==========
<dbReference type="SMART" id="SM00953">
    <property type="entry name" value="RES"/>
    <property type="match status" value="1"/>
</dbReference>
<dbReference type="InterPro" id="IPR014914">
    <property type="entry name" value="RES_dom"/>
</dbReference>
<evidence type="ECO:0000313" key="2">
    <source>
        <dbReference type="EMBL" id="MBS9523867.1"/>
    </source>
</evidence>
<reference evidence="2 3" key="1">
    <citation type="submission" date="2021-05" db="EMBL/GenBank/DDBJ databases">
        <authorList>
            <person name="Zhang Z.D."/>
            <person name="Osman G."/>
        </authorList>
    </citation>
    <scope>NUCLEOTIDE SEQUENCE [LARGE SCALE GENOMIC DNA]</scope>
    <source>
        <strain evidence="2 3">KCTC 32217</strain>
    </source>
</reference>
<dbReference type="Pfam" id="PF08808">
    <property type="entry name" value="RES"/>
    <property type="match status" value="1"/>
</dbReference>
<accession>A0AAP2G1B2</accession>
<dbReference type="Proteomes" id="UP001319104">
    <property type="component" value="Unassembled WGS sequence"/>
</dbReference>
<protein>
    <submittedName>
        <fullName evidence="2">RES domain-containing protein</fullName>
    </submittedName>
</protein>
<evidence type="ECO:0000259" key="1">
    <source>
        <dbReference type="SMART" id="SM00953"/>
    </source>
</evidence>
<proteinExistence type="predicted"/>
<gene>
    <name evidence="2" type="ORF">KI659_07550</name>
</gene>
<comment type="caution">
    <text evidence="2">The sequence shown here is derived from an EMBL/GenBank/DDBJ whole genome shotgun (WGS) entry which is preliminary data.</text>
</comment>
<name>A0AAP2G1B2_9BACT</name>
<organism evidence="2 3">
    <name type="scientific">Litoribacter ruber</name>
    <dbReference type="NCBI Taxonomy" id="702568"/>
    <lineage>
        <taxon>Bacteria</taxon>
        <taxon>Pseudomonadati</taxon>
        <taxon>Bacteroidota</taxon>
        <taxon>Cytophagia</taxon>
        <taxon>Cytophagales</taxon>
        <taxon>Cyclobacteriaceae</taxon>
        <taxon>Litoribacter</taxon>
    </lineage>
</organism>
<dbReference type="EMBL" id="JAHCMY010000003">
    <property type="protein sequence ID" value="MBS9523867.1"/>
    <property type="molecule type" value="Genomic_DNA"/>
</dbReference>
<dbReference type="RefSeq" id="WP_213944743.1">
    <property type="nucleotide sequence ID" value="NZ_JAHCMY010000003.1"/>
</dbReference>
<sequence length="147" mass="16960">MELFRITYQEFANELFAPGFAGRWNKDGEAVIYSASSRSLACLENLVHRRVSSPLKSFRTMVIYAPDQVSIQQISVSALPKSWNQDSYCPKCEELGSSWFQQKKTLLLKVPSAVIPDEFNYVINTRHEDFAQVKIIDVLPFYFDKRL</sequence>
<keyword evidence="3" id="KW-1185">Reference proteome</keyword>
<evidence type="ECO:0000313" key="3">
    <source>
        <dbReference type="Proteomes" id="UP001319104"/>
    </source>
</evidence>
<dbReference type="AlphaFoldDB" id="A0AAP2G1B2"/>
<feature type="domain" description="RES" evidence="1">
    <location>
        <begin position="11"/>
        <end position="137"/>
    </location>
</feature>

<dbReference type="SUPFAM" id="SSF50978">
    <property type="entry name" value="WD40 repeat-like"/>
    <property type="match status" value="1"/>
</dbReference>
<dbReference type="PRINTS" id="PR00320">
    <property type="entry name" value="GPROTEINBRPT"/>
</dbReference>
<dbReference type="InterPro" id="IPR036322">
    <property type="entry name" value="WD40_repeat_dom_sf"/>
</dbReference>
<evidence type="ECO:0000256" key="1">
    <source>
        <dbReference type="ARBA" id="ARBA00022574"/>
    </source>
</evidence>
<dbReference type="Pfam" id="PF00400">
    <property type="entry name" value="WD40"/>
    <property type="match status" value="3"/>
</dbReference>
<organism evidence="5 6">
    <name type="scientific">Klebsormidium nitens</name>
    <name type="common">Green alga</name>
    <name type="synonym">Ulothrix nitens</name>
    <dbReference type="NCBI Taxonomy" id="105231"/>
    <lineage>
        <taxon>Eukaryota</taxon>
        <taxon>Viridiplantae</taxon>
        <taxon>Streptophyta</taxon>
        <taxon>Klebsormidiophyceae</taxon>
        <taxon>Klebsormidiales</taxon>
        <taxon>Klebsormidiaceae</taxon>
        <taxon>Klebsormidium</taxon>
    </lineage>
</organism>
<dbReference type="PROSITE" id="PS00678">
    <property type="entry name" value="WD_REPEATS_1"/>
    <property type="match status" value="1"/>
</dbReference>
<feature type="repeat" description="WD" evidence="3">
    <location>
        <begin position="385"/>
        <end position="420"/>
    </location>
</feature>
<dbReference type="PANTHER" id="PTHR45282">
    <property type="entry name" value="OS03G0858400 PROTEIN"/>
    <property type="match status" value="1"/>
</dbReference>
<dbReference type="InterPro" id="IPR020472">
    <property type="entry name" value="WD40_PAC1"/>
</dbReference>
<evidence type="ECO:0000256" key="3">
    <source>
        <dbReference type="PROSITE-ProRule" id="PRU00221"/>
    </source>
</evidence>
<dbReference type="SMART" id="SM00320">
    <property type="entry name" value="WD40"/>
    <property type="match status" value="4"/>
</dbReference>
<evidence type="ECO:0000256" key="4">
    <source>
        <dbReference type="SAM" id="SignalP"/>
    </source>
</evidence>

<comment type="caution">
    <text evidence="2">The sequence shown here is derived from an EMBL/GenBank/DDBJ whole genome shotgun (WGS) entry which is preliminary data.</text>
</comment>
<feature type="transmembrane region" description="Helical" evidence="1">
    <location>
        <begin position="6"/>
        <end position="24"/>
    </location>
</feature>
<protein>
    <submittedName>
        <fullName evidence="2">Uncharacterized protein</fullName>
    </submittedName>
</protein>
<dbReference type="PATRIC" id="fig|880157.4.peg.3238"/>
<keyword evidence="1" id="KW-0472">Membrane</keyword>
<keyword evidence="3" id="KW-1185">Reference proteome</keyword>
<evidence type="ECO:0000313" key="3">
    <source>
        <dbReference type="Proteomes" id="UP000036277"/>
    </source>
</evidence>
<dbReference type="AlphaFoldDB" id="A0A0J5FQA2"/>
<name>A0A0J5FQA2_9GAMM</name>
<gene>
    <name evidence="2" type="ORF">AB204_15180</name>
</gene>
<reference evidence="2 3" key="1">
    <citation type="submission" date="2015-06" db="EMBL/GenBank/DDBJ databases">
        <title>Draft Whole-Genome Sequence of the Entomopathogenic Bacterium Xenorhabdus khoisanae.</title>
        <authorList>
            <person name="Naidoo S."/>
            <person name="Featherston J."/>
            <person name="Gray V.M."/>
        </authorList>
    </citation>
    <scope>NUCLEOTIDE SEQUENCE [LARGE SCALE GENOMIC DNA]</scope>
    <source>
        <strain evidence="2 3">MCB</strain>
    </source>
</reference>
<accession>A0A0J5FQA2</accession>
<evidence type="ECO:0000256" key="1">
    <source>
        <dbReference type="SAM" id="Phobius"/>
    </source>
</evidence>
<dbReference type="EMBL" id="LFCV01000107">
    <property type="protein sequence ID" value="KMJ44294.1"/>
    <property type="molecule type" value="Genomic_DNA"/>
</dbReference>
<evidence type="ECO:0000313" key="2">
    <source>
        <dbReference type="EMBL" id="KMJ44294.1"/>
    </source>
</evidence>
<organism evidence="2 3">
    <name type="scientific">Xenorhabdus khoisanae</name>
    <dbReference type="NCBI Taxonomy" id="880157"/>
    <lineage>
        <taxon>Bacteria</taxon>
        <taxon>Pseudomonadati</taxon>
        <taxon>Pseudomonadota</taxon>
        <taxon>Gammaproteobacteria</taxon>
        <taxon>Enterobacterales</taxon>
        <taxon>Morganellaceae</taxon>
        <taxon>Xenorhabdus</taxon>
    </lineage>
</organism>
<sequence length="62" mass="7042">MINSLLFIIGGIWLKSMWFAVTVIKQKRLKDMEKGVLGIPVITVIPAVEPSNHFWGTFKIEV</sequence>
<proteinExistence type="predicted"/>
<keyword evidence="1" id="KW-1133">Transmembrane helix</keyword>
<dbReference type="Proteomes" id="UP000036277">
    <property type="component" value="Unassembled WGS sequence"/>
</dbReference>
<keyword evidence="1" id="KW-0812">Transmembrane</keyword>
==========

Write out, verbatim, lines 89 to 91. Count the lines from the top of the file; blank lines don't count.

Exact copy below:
<dbReference type="PRINTS" id="PR00320">
    <property type="entry name" value="GPROTEINBRPT"/>
</dbReference>